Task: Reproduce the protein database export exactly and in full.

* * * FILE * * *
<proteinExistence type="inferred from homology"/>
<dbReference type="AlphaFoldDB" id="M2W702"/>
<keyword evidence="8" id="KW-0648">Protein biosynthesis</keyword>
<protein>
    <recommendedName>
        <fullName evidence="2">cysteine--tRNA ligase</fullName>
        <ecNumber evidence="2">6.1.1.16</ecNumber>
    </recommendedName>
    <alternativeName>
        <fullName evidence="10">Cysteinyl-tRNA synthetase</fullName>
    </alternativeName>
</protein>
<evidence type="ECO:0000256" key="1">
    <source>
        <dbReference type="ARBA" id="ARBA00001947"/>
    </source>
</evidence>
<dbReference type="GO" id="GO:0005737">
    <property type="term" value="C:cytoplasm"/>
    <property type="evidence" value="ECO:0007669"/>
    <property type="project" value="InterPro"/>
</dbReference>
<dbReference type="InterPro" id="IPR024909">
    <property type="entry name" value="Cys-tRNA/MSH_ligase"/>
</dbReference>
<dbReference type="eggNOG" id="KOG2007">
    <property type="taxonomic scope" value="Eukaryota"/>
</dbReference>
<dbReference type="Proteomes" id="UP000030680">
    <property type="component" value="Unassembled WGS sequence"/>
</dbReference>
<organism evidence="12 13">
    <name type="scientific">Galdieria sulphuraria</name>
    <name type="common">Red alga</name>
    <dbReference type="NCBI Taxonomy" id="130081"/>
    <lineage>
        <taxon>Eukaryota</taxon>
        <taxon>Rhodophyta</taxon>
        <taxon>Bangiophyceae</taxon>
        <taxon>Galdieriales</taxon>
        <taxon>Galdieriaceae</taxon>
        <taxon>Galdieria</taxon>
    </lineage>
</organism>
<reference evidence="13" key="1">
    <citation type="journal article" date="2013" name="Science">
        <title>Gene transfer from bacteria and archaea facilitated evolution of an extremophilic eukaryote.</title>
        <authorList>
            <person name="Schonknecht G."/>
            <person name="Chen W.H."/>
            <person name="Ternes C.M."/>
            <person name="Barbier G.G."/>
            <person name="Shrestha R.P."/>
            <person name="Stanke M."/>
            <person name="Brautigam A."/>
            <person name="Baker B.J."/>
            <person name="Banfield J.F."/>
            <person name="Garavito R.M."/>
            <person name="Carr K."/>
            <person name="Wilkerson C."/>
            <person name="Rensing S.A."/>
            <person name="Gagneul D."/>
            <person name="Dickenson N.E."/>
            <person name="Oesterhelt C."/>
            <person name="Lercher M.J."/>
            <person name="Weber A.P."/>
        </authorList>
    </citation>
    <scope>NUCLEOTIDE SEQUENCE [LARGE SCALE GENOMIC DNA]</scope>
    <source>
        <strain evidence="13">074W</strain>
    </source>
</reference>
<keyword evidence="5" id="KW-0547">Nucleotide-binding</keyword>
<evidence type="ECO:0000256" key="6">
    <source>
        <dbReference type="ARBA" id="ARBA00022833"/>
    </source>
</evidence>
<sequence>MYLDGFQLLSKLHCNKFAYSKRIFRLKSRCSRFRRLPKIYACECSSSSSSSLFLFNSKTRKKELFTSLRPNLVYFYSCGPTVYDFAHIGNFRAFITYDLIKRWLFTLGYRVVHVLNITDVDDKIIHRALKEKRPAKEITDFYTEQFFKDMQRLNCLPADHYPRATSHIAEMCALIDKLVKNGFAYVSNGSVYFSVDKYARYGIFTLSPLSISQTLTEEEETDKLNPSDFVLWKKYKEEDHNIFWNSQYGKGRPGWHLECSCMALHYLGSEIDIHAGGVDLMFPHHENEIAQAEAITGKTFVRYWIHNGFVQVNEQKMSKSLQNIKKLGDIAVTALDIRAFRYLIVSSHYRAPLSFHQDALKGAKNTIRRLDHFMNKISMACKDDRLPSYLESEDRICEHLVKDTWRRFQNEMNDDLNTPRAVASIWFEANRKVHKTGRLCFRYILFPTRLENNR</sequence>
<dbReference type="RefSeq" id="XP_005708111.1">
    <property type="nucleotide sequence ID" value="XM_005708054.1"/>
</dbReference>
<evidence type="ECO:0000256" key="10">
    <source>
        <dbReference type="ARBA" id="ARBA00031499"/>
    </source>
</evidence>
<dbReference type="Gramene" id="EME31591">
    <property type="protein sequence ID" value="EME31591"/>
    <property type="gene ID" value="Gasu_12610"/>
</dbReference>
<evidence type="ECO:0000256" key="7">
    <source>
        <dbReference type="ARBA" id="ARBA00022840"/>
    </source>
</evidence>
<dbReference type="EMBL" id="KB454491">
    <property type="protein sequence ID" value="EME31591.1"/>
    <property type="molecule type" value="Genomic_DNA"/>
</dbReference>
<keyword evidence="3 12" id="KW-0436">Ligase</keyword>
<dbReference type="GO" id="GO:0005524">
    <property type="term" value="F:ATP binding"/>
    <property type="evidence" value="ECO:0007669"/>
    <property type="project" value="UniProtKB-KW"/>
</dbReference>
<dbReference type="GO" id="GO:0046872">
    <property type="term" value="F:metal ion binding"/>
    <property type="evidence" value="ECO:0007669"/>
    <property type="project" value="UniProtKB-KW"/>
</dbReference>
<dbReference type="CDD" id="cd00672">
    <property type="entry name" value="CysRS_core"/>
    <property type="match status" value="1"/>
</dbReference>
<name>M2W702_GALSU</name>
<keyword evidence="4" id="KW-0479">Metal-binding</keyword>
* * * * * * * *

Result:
<proteinExistence type="inferred from homology"/>
<dbReference type="AlphaFoldDB" id="M2W702"/>
<keyword evidence="8" id="KW-0648">Protein biosynthesis</keyword>
<protein>
    <recommendedName>
        <fullName evidence="2">cysteine--tRNA ligase</fullName>
        <ecNumber evidence="2">6.1.1.16</ecNumber>
    </recommendedName>
    <alternativeName>
        <fullName evidence="10">Cysteinyl-tRNA synthetase</fullName>
    </alternativeName>
</protein>
<evidence type="ECO:0000256" key="1">
    <source>
        <dbReference type="ARBA" id="ARBA00001947"/>
    </source>
</evidence>
<dbReference type="GO" id="GO:0005737">
    <property type="term" value="C:cytoplasm"/>
    <property type="evidence" value="ECO:0007669"/>
    <property type="project" value="InterPro"/>
</dbReference>
<dbReference type="InterPro" id="IPR024909">
    <property type="entry name" value="Cys-tRNA/MSH_ligase"/>
</dbReference>
<dbReference type="eggNOG" id="KOG2007">
    <property type="taxonomic scope" value="Eukaryota"/>
</dbReference>
<dbReference type="Proteomes" id="UP000030680">
    <property type="component" value="Unassembled WGS sequence"/>
</dbReference>
<organism evidence="12 13">
    <name type="scientific">Galdieria sulphuraria</name>
    <name type="common">Red alga</name>
    <dbReference type="NCBI Taxonomy" id="130081"/>
    <lineage>
        <taxon>Eukaryota</taxon>
        <taxon>Rhodophyta</taxon>
        <taxon>Bangiophyceae</taxon>
        <taxon>Galdieriales</taxon>
        <taxon>Galdieriaceae</taxon>
        <taxon>Galdieria</taxon>
    </lineage>
</organism>
<reference evidence="13" key="1">
    <citation type="journal article" date="2013" name="Science">
        <title>Gene transfer from bacteria and archaea facilitated evolution of an extremophilic eukaryote.</title>
        <authorList>
            <person name="Schonknecht G."/>
            <person name="Chen W.H."/>
            <person name="Ternes C.M."/>
            <person name="Barbier G.G."/>
            <person name="Shrestha R.P."/>
            <person name="Stanke M."/>
            <person name="Brautigam A."/>
            <person name="Baker B.J."/>
            <person name="Banfield J.F."/>
            <person name="Garavito R.M."/>
            <person name="Carr K."/>
            <person name="Wilkerson C."/>
            <person name="Rensing S.A."/>
            <person name="Gagneul D."/>
            <person name="Dickenson N.E."/>
            <person name="Oesterhelt C."/>
            <person name="Lercher M.J."/>
            <person name="Weber A.P."/>
        </authorList>
    </citation>
    <scope>NUCLEOTIDE SEQUENCE [LARGE SCALE GENOMIC DNA]</scope>
    <source>
        <strain evidence="13">074W</strain>
    </source>
</reference>
<keyword evidence="5" id="KW-0547">Nucleotide-binding</keyword>
<evidence type="ECO:0000256" key="6">
    <source>
        <dbReference type="ARBA" id="ARBA00022833"/>
    </source>
</evidence>
<sequence>MYLDGFQLLSKLHCNKFAYSKRIFRLKSRCSRFRRLPKIYACECSSSSSSSLFLFNSKTRKKELFTSLRPNLVYFYSCGPTVYDFAHIGNFRAFITYDLIKRWLFTLGYRVVHVLNITDVDDKIIHRALKEKRPAKEITDFYTEQFFKDMQRLNCLPADHYPRATSHIAEMCALIDKLVKNGFAYVSNGSVYFSVDKYARYGIFTLSPLSISQTLTEEEETDKLNPSDFVLWKKYKEEDHNIFWNSQYGKGRPGWHLECSCMALHYLGSEIDIHAGGVDLMFPHHENEIAQAEAITGKTFVRYWIHNGFVQVNEQKMSKSLQNIKKLGDIAVTALDIRAFRYLIVSSHYRAPLSFHQDALKGAKNTIRRLDHFMNKISMACKDDRLPSYLESEDRICEHLVKDTWRRFQNEMNDDLNTPRAVASIWFEANRKVHKTGRLCFRYILFPTRLENNR</sequence>
<dbReference type="RefSeq" id="XP_005708111.1">
    <property type="nucleotide sequence ID" value="XM_005708054.1"/>
</dbReference>
<evidence type="ECO:0000256" key="10">
    <source>
        <dbReference type="ARBA" id="ARBA00031499"/>
    </source>
</evidence>
<dbReference type="Gramene" id="EME31591">
    <property type="protein sequence ID" value="EME31591"/>
    <property type="gene ID" value="Gasu_12610"/>
</dbReference>
<evidence type="ECO:0000256" key="7">
    <source>
        <dbReference type="ARBA" id="ARBA00022840"/>
    </source>
</evidence>
<dbReference type="EMBL" id="KB454491">
    <property type="protein sequence ID" value="EME31591.1"/>
    <property type="molecule type" value="Genomic_DNA"/>
</dbReference>
<keyword evidence="3 12" id="KW-0436">Ligase</keyword>
<dbReference type="GO" id="GO:0005524">
    <property type="term" value="F:ATP binding"/>
    <property type="evidence" value="ECO:0007669"/>
    <property type="project" value="UniProtKB-KW"/>
</dbReference>
<dbReference type="GO" id="GO:0046872">
    <property type="term" value="F:metal ion binding"/>
    <property type="evidence" value="ECO:0007669"/>
    <property type="project" value="UniProtKB-KW"/>
</dbReference>
<dbReference type="CDD" id="cd00672">
    <property type="entry name" value="CysRS_core"/>
    <property type="match status" value="1"/>
</dbReference>
<name>M2W702_GALSU</name>
<keyword evidence="4" id="KW-0479">Metal-binding</keyword>